News headlines about the lack of women on the boards of the FTSE 250 women combined with details about gender pay gap data (GPG) published recently has all served to highlight the underrepresentation of women in leadership roles. That attention is a good thing. But what is it telling us – really?
Ask any women in business and they have similar stories. There is still unfair discrimination, but there is a lot of change occurring too that goes unnoticed. But first we must face some facts.
Royal Institute of Chartered Surveyors (RICS) research has found that men on average earned £11,000 more than women in the profession in 2016, up from £7,000 in 2015. In fact, whilst women start their careers on a par with men, by the time they reached the 46-55 age bracket women earned £13,000 less than their male peers. Problems too at the top, UK wide GPG data shows women are underrepresented in top-paid jobs when compared to the business as a whole in 82 per cent of companies who reported.
It’s no big surprise that the ONS lists construction and building trade supervisors as having the highest men-favoured gender pay gap at 45 per cent. The arguments state that the historic pipeline of experienced and or talented females is just not as prevalent as our male counterparts. Fair enough, but right now, today, females still struggle to push past middle management in large enough numbers, and research supports this.
Behaviours are embedded and need to shift. Unconscious bias and micro-practices performed subconsciously affect this transition. Tiny throw away comments, the tendency to recruit people like ourselves and board room banter can negatively impact mindset for all parties.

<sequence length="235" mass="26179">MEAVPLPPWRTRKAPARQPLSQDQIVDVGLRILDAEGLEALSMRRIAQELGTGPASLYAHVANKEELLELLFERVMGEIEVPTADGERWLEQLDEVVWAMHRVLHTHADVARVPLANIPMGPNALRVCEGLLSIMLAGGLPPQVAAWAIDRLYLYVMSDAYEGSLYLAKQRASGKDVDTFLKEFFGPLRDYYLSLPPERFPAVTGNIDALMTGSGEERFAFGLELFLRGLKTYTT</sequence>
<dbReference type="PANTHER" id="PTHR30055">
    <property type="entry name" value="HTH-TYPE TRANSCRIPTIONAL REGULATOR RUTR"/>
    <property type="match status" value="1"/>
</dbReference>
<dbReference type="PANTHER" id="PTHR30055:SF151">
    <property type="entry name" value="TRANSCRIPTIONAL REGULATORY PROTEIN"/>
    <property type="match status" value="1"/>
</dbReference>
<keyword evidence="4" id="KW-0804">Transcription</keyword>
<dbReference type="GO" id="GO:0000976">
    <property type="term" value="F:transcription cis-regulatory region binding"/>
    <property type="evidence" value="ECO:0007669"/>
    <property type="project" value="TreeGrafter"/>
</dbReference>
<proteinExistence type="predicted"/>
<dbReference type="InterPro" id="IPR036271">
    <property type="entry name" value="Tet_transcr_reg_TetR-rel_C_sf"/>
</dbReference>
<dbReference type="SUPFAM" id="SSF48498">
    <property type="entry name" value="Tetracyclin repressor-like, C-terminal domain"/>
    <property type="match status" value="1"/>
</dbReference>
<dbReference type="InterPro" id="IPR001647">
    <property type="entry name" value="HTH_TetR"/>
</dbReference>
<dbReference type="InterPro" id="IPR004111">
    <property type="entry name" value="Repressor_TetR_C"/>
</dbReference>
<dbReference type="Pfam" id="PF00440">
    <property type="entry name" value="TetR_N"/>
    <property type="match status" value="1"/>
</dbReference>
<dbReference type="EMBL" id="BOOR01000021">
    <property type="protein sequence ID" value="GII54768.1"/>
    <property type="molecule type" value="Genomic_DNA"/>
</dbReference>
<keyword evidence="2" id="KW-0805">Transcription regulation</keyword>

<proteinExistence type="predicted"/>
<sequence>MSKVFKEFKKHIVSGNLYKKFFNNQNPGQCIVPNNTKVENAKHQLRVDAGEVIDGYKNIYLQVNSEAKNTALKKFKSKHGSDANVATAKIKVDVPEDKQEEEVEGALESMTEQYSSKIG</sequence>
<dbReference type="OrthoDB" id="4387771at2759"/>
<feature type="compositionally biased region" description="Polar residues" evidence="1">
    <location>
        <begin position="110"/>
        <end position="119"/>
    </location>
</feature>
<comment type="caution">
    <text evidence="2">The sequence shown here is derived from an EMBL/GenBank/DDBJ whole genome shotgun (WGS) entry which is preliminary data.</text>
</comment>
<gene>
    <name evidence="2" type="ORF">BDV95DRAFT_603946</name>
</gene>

Every company I know recognises that diversity is a key component to an effective sustainable business. A mix of backgrounds, values, perception and attitudes stimulate debate and challenge executive decisions and if companies do not address diversity in their senior management positions the company will be worse off for it. I’m not in favour of quotas or female specific programmes as these can be counterproductive. Rather companies should embrace modern life, call out bias and perceived stigma to promote inclusivity for all. This accompanied by a change in culture of middle and senior management to accept feedback and act on these often-unconscious behaviours (for all genders) will start a ripple that will grow into a sizable wave of change and improvement.
Within VINCI our results put us low on the league table, and perceptions could be that we do not promote diversity within our organisation. However, my experience is one of feeling supported and valued in my role before and after becoming a mother. Have I encountered discrimination, inappropriate comments, and frustration across my various employers and job interviews – yes and the explosion of the #metoo campaign and the requirement for the GPG demonstrates there are real issues that need closer scrutiny. However, the GPG data from the ONS shows that the largest difference in pay is 62 per cent in favour of women for the midwifery profession, a traditionally female dominated occupation. Therefore, in a traditionally male dominated profession it will take time to challenge behaviours and implement change to successfully pull the pipeline of female talent into our more senior roles. Let’s stop finger pointing at industries that are doing great things despite what the data says and recognise the giant leaps we have made in the last 20 years for greater diversity.